Bank on this: Putting lipstick on a pig can yield unpredictable results.
Various versions of the old trope "You can put lipstick on a pig, but it's still a pig," have been around for decades.
Most recently, Barack Obama said it of John McCain's policies. Obama caught some grief because nyah-nyah-nyah-nyah-nyah Republicans claimed he was talking about McCain's vice presidential pick, Sarah Palin.
The key word here is lipstick. It echoed Palin's joke from her acceptance speech at the Republican National Convention that the only difference between a hockey mom and a pit bull is lipstick. It was the best-remembered line in a speech that was full of memorable lines. (Though not much has been made, so far, about Palin comparing herself to a pit bull.)
Had Obama said earrings on a cat or antlers on a Volkswagen, it might not have generated the same controversy. But the lipstick connection gave the McCain campaign an attacking opportunity.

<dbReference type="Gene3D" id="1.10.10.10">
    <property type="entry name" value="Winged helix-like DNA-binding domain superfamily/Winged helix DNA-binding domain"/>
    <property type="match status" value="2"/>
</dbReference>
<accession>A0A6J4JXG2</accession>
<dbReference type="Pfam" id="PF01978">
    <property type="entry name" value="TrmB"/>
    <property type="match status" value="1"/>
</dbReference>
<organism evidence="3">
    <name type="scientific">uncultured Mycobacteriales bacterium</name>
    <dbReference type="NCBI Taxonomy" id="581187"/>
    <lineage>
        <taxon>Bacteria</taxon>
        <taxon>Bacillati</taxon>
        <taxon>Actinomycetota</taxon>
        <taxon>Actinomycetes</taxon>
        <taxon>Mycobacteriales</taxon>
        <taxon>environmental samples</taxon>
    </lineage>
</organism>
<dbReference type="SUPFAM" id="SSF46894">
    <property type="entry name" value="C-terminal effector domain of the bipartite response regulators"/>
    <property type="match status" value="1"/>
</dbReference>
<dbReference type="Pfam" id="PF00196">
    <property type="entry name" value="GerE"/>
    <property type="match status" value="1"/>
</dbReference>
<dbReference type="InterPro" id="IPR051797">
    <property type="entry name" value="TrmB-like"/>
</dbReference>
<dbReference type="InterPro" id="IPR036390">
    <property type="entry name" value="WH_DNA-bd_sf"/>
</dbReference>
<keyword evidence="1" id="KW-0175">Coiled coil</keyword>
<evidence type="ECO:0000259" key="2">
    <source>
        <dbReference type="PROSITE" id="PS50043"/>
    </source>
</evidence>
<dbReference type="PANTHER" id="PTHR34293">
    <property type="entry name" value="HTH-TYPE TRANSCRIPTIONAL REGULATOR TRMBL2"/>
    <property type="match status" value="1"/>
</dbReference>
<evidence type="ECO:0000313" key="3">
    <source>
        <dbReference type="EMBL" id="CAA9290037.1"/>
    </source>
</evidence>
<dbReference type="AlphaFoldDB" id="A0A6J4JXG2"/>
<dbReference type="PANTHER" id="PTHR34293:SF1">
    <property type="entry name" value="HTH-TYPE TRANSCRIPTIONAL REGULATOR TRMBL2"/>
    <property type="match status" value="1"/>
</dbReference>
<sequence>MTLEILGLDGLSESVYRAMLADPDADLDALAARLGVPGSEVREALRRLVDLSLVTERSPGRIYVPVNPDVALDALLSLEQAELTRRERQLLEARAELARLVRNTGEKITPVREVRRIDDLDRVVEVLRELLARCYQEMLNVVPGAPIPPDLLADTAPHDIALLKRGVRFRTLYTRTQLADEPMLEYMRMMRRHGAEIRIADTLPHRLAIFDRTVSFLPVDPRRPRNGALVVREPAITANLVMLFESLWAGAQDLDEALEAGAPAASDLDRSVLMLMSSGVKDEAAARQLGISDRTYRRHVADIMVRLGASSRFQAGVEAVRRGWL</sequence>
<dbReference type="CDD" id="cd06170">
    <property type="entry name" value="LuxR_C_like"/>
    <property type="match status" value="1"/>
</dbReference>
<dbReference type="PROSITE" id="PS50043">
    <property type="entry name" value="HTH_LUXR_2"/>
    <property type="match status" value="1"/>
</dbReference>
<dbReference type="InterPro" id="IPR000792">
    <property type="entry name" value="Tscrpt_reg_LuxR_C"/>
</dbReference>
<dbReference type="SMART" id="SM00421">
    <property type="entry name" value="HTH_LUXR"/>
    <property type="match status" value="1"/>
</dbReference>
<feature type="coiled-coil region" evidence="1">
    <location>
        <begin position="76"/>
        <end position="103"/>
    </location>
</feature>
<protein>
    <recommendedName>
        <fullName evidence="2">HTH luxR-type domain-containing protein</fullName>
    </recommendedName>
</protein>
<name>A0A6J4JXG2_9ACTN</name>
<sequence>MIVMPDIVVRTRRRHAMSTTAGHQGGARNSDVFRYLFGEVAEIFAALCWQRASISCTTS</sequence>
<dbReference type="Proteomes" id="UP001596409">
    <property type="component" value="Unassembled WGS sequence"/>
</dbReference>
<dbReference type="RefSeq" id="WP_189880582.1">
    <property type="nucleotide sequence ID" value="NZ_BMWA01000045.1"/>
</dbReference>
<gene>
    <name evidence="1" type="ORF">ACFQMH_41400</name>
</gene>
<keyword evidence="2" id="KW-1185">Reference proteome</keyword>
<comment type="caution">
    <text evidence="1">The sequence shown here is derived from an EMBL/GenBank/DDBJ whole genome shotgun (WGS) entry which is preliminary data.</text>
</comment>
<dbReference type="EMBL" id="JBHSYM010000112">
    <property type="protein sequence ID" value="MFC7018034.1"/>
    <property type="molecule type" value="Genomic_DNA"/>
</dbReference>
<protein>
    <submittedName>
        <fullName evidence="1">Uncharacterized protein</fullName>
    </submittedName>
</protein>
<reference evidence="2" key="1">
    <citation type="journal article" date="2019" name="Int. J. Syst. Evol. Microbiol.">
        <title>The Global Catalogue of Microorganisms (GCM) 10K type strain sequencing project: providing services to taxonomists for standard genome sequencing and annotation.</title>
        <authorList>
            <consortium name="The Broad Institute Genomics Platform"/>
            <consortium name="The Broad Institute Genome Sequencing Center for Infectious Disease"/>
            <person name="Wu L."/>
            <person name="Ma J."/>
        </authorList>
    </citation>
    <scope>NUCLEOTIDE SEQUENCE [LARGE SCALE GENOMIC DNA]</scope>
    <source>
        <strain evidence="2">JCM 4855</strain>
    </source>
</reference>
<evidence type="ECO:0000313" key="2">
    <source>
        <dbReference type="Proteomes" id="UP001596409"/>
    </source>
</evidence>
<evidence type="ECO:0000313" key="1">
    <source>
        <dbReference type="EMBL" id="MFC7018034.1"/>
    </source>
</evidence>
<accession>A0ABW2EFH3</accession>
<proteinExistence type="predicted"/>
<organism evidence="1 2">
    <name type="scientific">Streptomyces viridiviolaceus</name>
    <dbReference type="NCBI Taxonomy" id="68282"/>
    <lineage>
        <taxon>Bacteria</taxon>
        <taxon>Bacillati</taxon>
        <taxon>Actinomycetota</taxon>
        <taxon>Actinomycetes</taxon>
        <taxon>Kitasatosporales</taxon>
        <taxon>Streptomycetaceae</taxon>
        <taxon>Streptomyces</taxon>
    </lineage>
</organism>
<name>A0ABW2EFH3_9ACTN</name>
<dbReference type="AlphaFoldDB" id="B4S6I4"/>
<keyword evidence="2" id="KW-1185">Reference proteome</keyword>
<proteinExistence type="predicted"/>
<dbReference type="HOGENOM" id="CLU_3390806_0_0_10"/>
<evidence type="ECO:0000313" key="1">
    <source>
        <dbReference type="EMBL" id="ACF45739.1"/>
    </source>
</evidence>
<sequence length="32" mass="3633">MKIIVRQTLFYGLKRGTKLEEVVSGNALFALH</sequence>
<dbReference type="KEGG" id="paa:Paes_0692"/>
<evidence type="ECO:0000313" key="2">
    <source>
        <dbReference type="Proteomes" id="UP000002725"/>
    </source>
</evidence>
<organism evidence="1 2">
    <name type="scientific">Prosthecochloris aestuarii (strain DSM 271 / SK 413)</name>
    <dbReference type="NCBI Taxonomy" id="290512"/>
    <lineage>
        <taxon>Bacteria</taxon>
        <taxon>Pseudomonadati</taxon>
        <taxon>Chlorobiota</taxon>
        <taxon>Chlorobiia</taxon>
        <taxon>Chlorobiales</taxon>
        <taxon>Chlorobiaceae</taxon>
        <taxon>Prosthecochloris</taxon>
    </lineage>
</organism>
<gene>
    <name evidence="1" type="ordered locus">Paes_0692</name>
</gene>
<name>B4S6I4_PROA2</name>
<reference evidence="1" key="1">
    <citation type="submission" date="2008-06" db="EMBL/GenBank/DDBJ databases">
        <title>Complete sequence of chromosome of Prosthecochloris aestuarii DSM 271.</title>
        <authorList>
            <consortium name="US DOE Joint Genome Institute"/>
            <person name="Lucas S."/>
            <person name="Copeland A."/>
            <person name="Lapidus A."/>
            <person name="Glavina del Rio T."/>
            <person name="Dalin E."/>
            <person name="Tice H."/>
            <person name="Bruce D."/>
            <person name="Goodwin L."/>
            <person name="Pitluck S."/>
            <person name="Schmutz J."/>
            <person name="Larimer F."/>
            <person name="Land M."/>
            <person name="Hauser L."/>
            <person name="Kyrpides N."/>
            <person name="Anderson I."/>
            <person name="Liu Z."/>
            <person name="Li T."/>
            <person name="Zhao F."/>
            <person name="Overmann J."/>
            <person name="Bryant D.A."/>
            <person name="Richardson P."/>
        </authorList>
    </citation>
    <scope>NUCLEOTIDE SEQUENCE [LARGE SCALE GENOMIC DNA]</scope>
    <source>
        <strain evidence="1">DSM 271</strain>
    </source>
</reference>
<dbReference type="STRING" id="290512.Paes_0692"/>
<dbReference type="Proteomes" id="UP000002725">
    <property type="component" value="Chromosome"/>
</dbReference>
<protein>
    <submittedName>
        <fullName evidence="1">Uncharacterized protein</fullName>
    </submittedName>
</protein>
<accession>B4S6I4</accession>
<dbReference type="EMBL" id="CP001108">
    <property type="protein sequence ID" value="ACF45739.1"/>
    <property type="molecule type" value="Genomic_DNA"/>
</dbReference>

Still, "lipstick on a pig" is a saying as old as the hills.
John McCain used the expression himself when talking about Hillary Clinton's health care initiatives. Vice President Dick Cheney trotted it out in reference to John Kerry's foreign policy. Former Rep. Patricia Schroeder (D-CO) once used it to talk about "cosmetic amendments" on bills. Former Pentagon communications chief Torie Clarke even wrote a book about political spin called Lipstick on a Pig: Winning in the No-Spin Era by Someone Who Knows the Game.
And so "lipstick on a pig" enters the Political Cliche Hall of Fame. Along with other bons mots such as "all hat and no cattle," "all sizzle and no steak" and "like nailing jello to the wall." Colorful political sayings all, but as old as Methuselah.
Desiring change, here's a new list of witticisms that can be substituted for "lipstick on a pig."
1. Mascara on a moose
2. Earrings on a cat
3. Cologne on a skunk
4. Toupee on a bald eagle
5. Lipstick on a politician
None of them is quite as descriptive as the glossed-hog phrase. But it may be that in the 21st century, any male candidate running against any female candidate should avoid at all costs any mention of the word lipstick. Or any other word connoting a feminine grooming product or device. Or a hairstyle or item of gender-specific clothing.
To do otherwise is to risk accusations of sexism. And days of debate that distract voters from substantive issues.